CSIR-Central Electrochemical Research Institute
(A premier R&D Institute in Electrochemistry)
Bio-sensors Overview

Group Activity - Overview

 The Electrodics and Electrocatalysis division consists of ten scientists and a Technician.

Dr. Sheela Berchamans

Dr. James Joseph

Dr. J. Mathiyarasu

Dr. D. Vasudevan

Dr. C. Sivakuamar

Dr. Palaniappan Arumugam
Dr. V. Ganesh

Dr. Subbiah Alwarappan 

Dr. S. Senthil Kumar

Dr. C. Suresh

Dr. M. Murugesan - Principal Technical Officer.


The group is working towards developing biosensors using modified electrodes.  To improve the efficiency, efficacy and sensitivity of the biosensors nanostructured materials is employed.  Metals, metal oxides and semiconducting nanomaterials are synthesized and functionalized, with organic & biospecies such as dendrimer, chitosen, NADH, polypyridines, etc., to do specific biosensing. 


Synthesis of gold nanoparticles: an eco-friendly approach using Hansenula anomala

Also we adapt self-assembly techniques to functionalize a given electrode with above nanomaterials.  These self-assembled nanomaterials are functionalized using NADH, horseradish peroxidase, alcohol dehydrogenase, ferrocene, carboxymethyl-β-cyclodextrins and various organic thiols & dithiols.  The functionalized electrodes are used to develop biosensors viz., glucose sensors, NADH sensors, hydrogen peroxide sensors, lactate sensors , phosphate sensors, NO sensors etc.  Various electroanalytical techniques are employed to validate sensing capability of each sensor. 


Terpyridine Based Self-assembly of Nanoparticles – Application in Direct Methanol Fuel Cell

On catalysis front we use nanomaterials for oxidation methanol, ethanol etc.  Polypridine functionalized platinum and ruthenium nanoparticles are self-assembled on a electrode in such a way that Pt and Ru nanoparticles are self-assembled alternatively.  The performance of the electrode consisting of above nanoparticles assembly are evaluated for methanol oxidation.  The schematic given clearly depicts the idea explained


Chemically modified semiconductor electrodes (CMSEs): “Enzyme-like” (Non-enzymatic) approach for sensing applications

Also the group works on developing sensors and catalytic materials for alcohols and sugars by monitoring their corresponding direct electrochemical oxidation processes using chemically modified semiconductor electrodes. Basically, the target (analyte) binding redox moieties immobilized on semiconductor electrodes result in non-enzymatic detection of sugars and alcohols. Addressing the fundamental issues related with electron transport across semiconductor electrode – electrolyte interface and creating enzyme-like behaviour without the use of enzymes are some of the key features of this project. A simple, cost-effective but efficient and reliable methodology is developed for chemical modification of semiconductor electrodes (Refer to Schemes 1&2).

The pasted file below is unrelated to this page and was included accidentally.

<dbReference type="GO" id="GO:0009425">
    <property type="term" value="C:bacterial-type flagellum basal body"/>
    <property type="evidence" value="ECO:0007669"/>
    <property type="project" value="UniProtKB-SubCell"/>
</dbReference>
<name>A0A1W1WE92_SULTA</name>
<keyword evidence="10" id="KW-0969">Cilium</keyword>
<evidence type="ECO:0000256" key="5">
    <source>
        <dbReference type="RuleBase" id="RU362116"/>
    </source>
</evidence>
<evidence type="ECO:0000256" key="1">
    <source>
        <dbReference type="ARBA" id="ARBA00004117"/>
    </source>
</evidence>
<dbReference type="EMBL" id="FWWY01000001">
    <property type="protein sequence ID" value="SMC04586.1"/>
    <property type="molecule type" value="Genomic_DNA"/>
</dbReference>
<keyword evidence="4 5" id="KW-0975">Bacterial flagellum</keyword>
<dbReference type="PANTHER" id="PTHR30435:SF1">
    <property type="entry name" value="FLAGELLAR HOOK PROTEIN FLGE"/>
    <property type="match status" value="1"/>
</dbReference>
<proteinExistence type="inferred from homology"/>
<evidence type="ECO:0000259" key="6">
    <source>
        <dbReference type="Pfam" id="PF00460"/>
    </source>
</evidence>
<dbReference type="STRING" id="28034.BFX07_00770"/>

Exploring modified semiconductor electrodes as sensors and catalysts

Self-assembled monolayer films of various molecules on metallic surfaces such as Au, Ag and Cu are well explored, while the monolayer studies on semiconductor electrodes are fairly limited. Semiconductor electrodes such as ITO, silica (SiO2) and TiO2 have interesting physical and chemical properties like optical transparency, semi-conducting behaviour, chemical stability and high surface area. These electrodes are proposed to be modified with self-assembled monolayer films. Molecules having different structural components (as shown in scheme 3) such as substrate binding (SB) domain, spacer (electron transport) region (SR) and terminal functionality (TF) will be utilized for SAM formation. These functionalities will further be exploited for enzyme (EZ) immobilization. Several well-known interactions viz. electrostatic, hydrophobic, covalent bonding and anchoring of nanoparticles will be explored for enzyme immobilization and its activity on these modified surfaces is to be investigated. The present work is to establish the methodology and to understand the mechanism of action on silane modified semiconductor electrodes. We propose to form a stable and ordered monolayer films on these electrodes using amine, carboxyl and thiolate terminated alkylsiloxane compounds. These modified electrodes will be used later to immobilize the biologically active molecules (enzymes). Several important reactions such as oxygen reduction, hydrogen peroxide reduction, glucose oxidation and ethanol oxidation will be performed using enzymes incorporated semiconductor electrodes. It could also be mentioned that these transparent metal oxide platforms can also be used for optical sensing, although this is not a part of proposed work.


Dye Sensitized Solar Cells/Quantum Dots Sensitized Solar Cells

This project is separated in to several modules and our group is working towards developing both natural and synthetic dyes.  This project is recently funded by MNRE and CSIR under Jawaharlal Nehru National Solar Mission initiated by Prime Minister of India.